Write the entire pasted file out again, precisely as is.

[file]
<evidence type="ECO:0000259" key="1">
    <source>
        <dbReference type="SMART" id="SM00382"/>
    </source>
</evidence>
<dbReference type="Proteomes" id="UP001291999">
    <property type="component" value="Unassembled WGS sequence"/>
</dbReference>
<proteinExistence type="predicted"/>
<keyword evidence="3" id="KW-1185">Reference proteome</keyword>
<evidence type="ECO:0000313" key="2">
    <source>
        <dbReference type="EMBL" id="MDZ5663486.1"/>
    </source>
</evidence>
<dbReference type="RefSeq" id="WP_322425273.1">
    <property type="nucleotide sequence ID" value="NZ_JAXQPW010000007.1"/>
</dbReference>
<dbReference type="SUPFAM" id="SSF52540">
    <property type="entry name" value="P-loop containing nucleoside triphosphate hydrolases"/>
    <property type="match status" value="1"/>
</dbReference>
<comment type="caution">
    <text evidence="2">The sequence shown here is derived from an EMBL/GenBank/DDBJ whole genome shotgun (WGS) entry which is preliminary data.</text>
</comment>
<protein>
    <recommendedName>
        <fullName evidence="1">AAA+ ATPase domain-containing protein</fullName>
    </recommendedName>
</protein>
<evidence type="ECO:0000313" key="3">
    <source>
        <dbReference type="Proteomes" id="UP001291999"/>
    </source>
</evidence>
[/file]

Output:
<evidence type="ECO:0000259" key="1">
    <source>
        <dbReference type="SMART" id="SM00382"/>
    </source>
</evidence>
<dbReference type="Proteomes" id="UP001291999">
    <property type="component" value="Unassembled WGS sequence"/>
</dbReference>
<proteinExistence type="predicted"/>
<keyword evidence="3" id="KW-1185">Reference proteome</keyword>
<evidence type="ECO:0000313" key="2">
    <source>
        <dbReference type="EMBL" id="MDZ5663486.1"/>
    </source>
</evidence>
<dbReference type="RefSeq" id="WP_322425273.1">
    <property type="nucleotide sequence ID" value="NZ_JAXQPW010000007.1"/>
</dbReference>
<dbReference type="SUPFAM" id="SSF52540">
    <property type="entry name" value="P-loop containing nucleoside triphosphate hydrolases"/>
    <property type="match status" value="1"/>
</dbReference>
<comment type="caution">
    <text evidence="2">The sequence shown here is derived from an EMBL/GenBank/DDBJ whole genome shotgun (WGS) entry which is preliminary data.</text>
</comment>
<protein>
    <recommendedName>
        <fullName evidence="1">AAA+ ATPase domain-containing protein</fullName>
    </recommendedName>
</protein>
<evidence type="ECO:0000313" key="3">
    <source>
        <dbReference type="Proteomes" id="UP001291999"/>
    </source>
</evidence>